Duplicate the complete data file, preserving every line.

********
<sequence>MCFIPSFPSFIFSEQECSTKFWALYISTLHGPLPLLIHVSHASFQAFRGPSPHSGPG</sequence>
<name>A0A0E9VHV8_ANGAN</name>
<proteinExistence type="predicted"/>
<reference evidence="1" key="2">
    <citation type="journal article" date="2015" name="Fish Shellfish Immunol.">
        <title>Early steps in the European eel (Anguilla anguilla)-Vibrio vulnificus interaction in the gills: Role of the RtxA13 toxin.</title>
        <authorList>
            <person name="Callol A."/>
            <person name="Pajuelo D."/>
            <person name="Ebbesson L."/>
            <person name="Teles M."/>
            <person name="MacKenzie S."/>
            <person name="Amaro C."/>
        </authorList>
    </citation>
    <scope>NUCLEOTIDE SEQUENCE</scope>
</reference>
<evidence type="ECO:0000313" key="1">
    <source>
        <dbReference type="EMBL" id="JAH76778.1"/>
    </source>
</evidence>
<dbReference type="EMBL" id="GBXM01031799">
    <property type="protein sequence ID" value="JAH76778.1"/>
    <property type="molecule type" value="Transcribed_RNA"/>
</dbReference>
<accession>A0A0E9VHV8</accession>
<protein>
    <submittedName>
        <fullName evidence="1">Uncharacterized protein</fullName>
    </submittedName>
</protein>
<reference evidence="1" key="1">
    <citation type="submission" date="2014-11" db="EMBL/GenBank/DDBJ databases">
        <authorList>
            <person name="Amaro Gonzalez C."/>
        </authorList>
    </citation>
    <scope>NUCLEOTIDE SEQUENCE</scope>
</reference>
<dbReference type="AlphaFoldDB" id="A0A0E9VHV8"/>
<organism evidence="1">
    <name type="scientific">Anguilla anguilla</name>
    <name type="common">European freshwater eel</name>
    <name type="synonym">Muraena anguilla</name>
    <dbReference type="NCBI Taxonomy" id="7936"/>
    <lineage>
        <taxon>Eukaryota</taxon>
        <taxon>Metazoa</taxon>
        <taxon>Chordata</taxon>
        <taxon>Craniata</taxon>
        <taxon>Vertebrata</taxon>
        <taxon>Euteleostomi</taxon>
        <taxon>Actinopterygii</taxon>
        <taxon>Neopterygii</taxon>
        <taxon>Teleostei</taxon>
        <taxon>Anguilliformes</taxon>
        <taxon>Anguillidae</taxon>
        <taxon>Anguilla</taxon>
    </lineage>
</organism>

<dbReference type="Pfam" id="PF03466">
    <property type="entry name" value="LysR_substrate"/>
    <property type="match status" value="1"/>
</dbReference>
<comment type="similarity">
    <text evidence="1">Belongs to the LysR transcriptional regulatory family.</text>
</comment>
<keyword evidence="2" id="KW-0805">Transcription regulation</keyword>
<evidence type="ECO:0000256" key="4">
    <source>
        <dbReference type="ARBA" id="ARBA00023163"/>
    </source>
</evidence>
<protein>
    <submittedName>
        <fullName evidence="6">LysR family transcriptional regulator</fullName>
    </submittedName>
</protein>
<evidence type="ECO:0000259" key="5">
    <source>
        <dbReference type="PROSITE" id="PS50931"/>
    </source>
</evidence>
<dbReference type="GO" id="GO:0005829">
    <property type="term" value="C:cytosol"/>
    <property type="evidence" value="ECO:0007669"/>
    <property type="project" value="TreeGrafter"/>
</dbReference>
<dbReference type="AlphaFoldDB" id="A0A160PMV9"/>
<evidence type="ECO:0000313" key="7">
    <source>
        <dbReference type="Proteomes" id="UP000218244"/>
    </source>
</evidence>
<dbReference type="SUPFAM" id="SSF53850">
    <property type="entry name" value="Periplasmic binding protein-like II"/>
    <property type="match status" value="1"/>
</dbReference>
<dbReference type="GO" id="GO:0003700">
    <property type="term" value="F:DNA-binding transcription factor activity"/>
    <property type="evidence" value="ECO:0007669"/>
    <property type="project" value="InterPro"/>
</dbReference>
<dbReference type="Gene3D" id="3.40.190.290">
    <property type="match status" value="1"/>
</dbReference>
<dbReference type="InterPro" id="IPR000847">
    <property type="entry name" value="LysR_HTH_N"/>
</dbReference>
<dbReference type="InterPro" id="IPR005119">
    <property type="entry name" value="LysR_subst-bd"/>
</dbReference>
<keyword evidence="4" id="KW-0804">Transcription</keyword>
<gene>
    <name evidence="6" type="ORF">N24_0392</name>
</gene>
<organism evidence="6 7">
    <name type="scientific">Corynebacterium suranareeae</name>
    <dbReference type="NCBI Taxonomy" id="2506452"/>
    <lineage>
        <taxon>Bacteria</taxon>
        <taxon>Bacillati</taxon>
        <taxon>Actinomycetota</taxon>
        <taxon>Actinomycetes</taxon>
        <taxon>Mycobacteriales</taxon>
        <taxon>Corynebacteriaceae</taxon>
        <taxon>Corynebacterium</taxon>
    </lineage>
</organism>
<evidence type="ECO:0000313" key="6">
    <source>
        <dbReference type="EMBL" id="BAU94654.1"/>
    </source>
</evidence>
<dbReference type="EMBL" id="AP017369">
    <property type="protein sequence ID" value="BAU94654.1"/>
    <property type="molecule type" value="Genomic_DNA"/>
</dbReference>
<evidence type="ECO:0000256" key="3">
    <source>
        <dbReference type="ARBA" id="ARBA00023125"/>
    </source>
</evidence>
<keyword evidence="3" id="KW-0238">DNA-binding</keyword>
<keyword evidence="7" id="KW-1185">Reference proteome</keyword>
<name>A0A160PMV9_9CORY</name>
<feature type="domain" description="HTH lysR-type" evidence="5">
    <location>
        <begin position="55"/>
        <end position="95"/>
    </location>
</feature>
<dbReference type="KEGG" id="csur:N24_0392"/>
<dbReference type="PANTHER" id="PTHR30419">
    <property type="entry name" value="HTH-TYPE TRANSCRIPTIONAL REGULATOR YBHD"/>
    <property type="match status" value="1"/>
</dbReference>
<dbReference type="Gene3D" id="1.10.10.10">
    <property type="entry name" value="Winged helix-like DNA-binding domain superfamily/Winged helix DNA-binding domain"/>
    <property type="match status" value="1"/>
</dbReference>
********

<sequence>MCFIPSFPSFIFSEQECSTKFWALYISTLHGPLPLLIHVSHASFQAFRGPSPHSGPG</sequence>
<name>A0A0E9VHV8_ANGAN</name>
<proteinExistence type="predicted"/>
<reference evidence="1" key="2">
    <citation type="journal article" date="2015" name="Fish Shellfish Immunol.">
        <title>Early steps in the European eel (Anguilla anguilla)-Vibrio vulnificus interaction in the gills: Role of the RtxA13 toxin.</title>
        <authorList>
            <person name="Callol A."/>
            <person name="Pajuelo D."/>
            <person name="Ebbesson L."/>
            <person name="Teles M."/>
            <person name="MacKenzie S."/>
            <person name="Amaro C."/>
        </authorList>
    </citation>
    <scope>NUCLEOTIDE SEQUENCE</scope>
</reference>
<evidence type="ECO:0000313" key="1">
    <source>
        <dbReference type="EMBL" id="JAH76778.1"/>
    </source>
</evidence>
<dbReference type="EMBL" id="GBXM01031799">
    <property type="protein sequence ID" value="JAH76778.1"/>
    <property type="molecule type" value="Transcribed_RNA"/>
</dbReference>
<accession>A0A0E9VHV8</accession>
<protein>
    <submittedName>
        <fullName evidence="1">Uncharacterized protein</fullName>
    </submittedName>
</protein>
<reference evidence="1" key="1">
    <citation type="submission" date="2014-11" db="EMBL/GenBank/DDBJ databases">
        <authorList>
            <person name="Amaro Gonzalez C."/>
        </authorList>
    </citation>
    <scope>NUCLEOTIDE SEQUENCE</scope>
</reference>
<dbReference type="AlphaFoldDB" id="A0A0E9VHV8"/>
<organism evidence="1">
    <name type="scientific">Anguilla anguilla</name>
    <name type="common">European freshwater eel</name>
    <name type="synonym">Muraena anguilla</name>
    <dbReference type="NCBI Taxonomy" id="7936"/>
    <lineage>
        <taxon>Eukaryota</taxon>
        <taxon>Metazoa</taxon>
        <taxon>Chordata</taxon>
        <taxon>Craniata</taxon>
        <taxon>Vertebrata</taxon>
        <taxon>Euteleostomi</taxon>
        <taxon>Actinopterygii</taxon>
        <taxon>Neopterygii</taxon>
        <taxon>Teleostei</taxon>
        <taxon>Anguilliformes</taxon>
        <taxon>Anguillidae</taxon>
        <taxon>Anguilla</taxon>
    </lineage>
</organism>

<dbReference type="Pfam" id="PF03466">
    <property type="entry name" value="LysR_substrate"/>
    <property type="match status" value="1"/>
</dbReference>
<comment type="similarity">
    <text evidence="1">Belongs to the LysR transcriptional regulatory family.</text>
</comment>
<keyword evidence="2" id="KW-0805">Transcription regulation</keyword>
<evidence type="ECO:0000256" key="4">
    <source>
        <dbReference type="ARBA" id="ARBA00023163"/>
    </source>
</evidence>
<protein>
    <submittedName>
        <fullName evidence="6">LysR family transcriptional regulator</fullName>
    </submittedName>
</protein>
<evidence type="ECO:0000259" key="5">
    <source>
        <dbReference type="PROSITE" id="PS50931"/>
    </source>
</evidence>
<dbReference type="GO" id="GO:0005829">
    <property type="term" value="C:cytosol"/>
    <property type="evidence" value="ECO:0007669"/>
    <property type="project" value="TreeGrafter"/>
</dbReference>
<dbReference type="AlphaFoldDB" id="A0A160PMV9"/>
<evidence type="ECO:0000313" key="7">
    <source>
        <dbReference type="Proteomes" id="UP000218244"/>
    </source>
</evidence>
<dbReference type="SUPFAM" id="SSF53850">
    <property type="entry name" value="Periplasmic binding protein-like II"/>
    <property type="match status" value="1"/>
</dbReference>
<dbReference type="GO" id="GO:0003700">
    <property type="term" value="F:DNA-binding transcription factor activity"/>
    <property type="evidence" value="ECO:0007669"/>
    <property type="project" value="InterPro"/>
</dbReference>
<dbReference type="Gene3D" id="3.40.190.290">
    <property type="match status" value="1"/>
</dbReference>
<dbReference type="InterPro" id="IPR000847">
    <property type="entry name" value="LysR_HTH_N"/>
</dbReference>
<dbReference type="InterPro" id="IPR005119">
    <property type="entry name" value="LysR_subst-bd"/>
</dbReference>
<keyword evidence="4" id="KW-0804">Transcription</keyword>
<gene>
    <name evidence="6" type="ORF">N24_0392</name>
</gene>
<organism evidence="6 7">
    <name type="scientific">Corynebacterium suranareeae</name>
    <dbReference type="NCBI Taxonomy" id="2506452"/>
    <lineage>
        <taxon>Bacteria</taxon>
        <taxon>Bacillati</taxon>
        <taxon>Actinomycetota</taxon>
        <taxon>Actinomycetes</taxon>
        <taxon>Mycobacteriales</taxon>
        <taxon>Corynebacteriaceae</taxon>
        <taxon>Corynebacterium</taxon>
    </lineage>
</organism>
<evidence type="ECO:0000313" key="6">
    <source>
        <dbReference type="EMBL" id="BAU94654.1"/>
    </source>
</evidence>
<dbReference type="EMBL" id="AP017369">
    <property type="protein sequence ID" value="BAU94654.1"/>
    <property type="molecule type" value="Genomic_DNA"/>
</dbReference>
<evidence type="ECO:0000256" key="3">
    <source>
        <dbReference type="ARBA" id="ARBA00023125"/>
    </source>
</evidence>
<keyword evidence="3" id="KW-0238">DNA-binding</keyword>
<keyword evidence="7" id="KW-1185">Reference proteome</keyword>
<name>A0A160PMV9_9CORY</name>
<feature type="domain" description="HTH lysR-type" evidence="5">
    <location>
        <begin position="55"/>
        <end position="95"/>
    </location>
</feature>
<dbReference type="KEGG" id="csur:N24_0392"/>
<dbReference type="PANTHER" id="PTHR30419">
    <property type="entry name" value="HTH-TYPE TRANSCRIPTIONAL REGULATOR YBHD"/>
    <property type="match status" value="1"/>
</dbReference>
<dbReference type="Gene3D" id="1.10.10.10">
    <property type="entry name" value="Winged helix-like DNA-binding domain superfamily/Winged helix DNA-binding domain"/>
    <property type="match status" value="1"/>
</dbReference>